everything in life carries a calculated risk, it's all about making intelligent choices IMO. i won't go feed a stinky chicken to my dog, ever, even if it would pose no threat because a dog's system is built to handle stuff like that. i just don't see the point - but others might, it's their business.
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  #12  
Old September 29th, 2006, 03:42 PM
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Quote:
Originally Posted by technodoll
grains can also be contaminated... as can spinach...
Maybe so, but those contaminations aren't a general rule, as they are with meats.
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  #13  
Old September 29th, 2006, 04:38 PM
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Well .. I'm actually going through this, this weekend! I just started feeding raw on Monday and I'm going away for the weekend so the dogs will be in the kennel for Saturday & Sunday night. Obviously they won't be having raw there!

So I fed them tonight a small raw meal (around 4:30pm) and tomorrow morning I'm going to give them kibble (around 8:30am). I figure the raw should have mostly worked through by then and hopefully their butts will do okay!

Then I'm going to do the same thing on Monday - pick them up, they'll have had kibble for breakfast so I'll feed them a small meal of kibble for dinner and then back to raw on Tuesday morning.

Not really ideal but there are going to be a few times when raw isn't an option (for me anyways )

So I'll let you know how it goes after Tuesday =)
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  #14  
Old September 29th, 2006, 06:14 PM
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I believe Wendy Volhard writes in her book that a raw diet takes about 4hrs to digest, where as a kibble can take 10-14hrs?
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Please please please give Maggie the steak! Its not too big for her little mouth!

Their impression of power is remarkable. They give one the feeling of immense reserves of energy, of great reservoirs of knowledge, of tolerance of disposition, obstinacy of purpose, and tenacity of principle. They are responsive, and they have a lot of quiet, good sense.

-J. Wentworth Day, from The Dog in Sport, 1938
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  #15  
Old September 29th, 2006, 06:49 PM
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[IMG]a raw diet takes about 4hrs to digest, where as a kibble can take 10-14hrs?[/IMG]

yes, i have often read that too. if a raw-fed dog vomits a few hours after a meal, there's rarely anything but liquid. but a dog can vomit intact kibble many hours after eating it, still in the tummy and not broken down yet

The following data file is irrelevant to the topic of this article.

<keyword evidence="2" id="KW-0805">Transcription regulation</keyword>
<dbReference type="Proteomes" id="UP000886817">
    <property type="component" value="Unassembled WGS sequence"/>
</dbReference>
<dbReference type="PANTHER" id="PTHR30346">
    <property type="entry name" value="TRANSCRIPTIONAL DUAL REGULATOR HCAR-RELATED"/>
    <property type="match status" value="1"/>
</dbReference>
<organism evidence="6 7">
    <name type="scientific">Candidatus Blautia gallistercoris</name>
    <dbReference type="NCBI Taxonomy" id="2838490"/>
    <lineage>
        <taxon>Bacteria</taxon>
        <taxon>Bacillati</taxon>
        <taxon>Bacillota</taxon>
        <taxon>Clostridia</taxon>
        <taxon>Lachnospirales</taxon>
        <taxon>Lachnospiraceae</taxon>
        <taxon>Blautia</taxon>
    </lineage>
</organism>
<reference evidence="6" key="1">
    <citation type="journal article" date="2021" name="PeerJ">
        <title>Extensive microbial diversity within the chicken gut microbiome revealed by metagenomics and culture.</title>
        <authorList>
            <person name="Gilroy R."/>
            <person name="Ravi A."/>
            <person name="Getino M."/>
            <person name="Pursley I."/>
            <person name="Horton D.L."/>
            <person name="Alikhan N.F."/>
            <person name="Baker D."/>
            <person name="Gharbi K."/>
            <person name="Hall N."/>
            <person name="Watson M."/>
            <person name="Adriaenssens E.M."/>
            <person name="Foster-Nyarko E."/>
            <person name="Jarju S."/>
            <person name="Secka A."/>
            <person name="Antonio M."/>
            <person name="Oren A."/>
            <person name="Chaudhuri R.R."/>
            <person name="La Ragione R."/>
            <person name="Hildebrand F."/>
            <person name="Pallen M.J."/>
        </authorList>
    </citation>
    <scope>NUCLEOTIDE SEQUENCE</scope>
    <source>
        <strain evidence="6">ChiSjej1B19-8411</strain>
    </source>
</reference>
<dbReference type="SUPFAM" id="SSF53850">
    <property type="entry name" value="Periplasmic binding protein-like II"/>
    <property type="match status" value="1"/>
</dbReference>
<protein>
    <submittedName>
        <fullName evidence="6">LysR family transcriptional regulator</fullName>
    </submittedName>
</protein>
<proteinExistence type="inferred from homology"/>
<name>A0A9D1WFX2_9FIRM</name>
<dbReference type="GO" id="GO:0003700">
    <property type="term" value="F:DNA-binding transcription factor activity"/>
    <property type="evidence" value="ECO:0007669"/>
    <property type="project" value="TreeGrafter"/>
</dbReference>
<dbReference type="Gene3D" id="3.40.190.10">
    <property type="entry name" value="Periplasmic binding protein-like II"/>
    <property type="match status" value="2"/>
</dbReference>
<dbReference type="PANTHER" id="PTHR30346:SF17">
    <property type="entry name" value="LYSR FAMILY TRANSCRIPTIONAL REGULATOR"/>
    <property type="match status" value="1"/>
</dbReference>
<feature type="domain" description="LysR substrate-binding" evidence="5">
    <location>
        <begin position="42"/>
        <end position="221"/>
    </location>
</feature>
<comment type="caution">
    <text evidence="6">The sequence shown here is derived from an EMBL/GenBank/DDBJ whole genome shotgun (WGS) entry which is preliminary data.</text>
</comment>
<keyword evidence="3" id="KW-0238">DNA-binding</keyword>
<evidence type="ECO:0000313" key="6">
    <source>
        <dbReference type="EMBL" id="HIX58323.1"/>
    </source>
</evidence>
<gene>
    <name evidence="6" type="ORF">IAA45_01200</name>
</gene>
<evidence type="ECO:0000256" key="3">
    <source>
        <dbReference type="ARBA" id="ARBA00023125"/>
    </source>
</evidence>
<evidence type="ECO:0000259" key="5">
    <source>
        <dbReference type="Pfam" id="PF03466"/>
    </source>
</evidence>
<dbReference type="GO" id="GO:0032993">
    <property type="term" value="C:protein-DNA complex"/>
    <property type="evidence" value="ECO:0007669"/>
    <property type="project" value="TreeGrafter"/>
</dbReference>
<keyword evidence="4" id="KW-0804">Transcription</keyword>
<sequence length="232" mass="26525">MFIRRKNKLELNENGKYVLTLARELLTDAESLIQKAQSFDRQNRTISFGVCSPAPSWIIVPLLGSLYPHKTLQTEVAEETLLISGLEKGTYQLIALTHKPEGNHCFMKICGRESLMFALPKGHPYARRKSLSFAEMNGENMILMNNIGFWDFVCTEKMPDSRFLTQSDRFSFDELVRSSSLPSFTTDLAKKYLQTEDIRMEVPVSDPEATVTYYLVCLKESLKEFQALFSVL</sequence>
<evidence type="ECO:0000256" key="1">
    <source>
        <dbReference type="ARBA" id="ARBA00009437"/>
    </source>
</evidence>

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  #16  
Old September 30th, 2006, 08:20 PM
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For sure. I know we took Rosco to the park one day. We knew we'd be late getting home so about an hour before we left i fed him half a cup of his kibble. Took an hour to get to the city. About another 1.5 before we finished doing some shopping and finally got to the park about 4 hours later. He vomitted once he got out the car and sure enough, full undigested kibble He did this once as well after eating half a mackerel and it came up just as liquid. Im guessing as a puppy he still got a little motion sick.
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Please please please give Maggie the steak! Its not too big for her little mouth!

Their impression of power is remarkable. They give one the feeling of immense reserves of energy, of great reservoirs of knowledge, of tolerance of disposition, obstinacy of purpose, and tenacity of principle. They are responsive, and they have a lot of quiet, good sense.

-J. Wentworth Day, from The Dog in Sport, 1938
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  #17  
Old September 30th, 2006, 09:58 PM
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awe poor sweetie! does he still get motion sickness in the car?... how do you treat that, besides giving Gravol? we can't bring my friend's dog anywhere cuz he pukes after less than 2 minutes in the car... is it psychological, or really just physical?
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  #18  
Old October 1st, 2006, 08:05 AM
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Its been a few months since hes done it, and its only been the 2 times. Actually I think hes getting better, as he gets treats at training class (usually kibble or liver) and holds them down. I usually just try to avoid feeding if we're going anywhere. Hes usually feed early morning and then after supper, so we work around it.
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Please please please give Maggie the steak! Its not too big for her little mouth!

Their impression of power is remarkable. They give one the feeling of immense reserves of energy, of great reservoirs of knowledge, of tolerance of disposition, obstinacy of purpose, and tenacity of principle. They are responsive, and they have a lot of quiet, good sense.

-J. Wentworth Day, from The Dog in Sport, 1938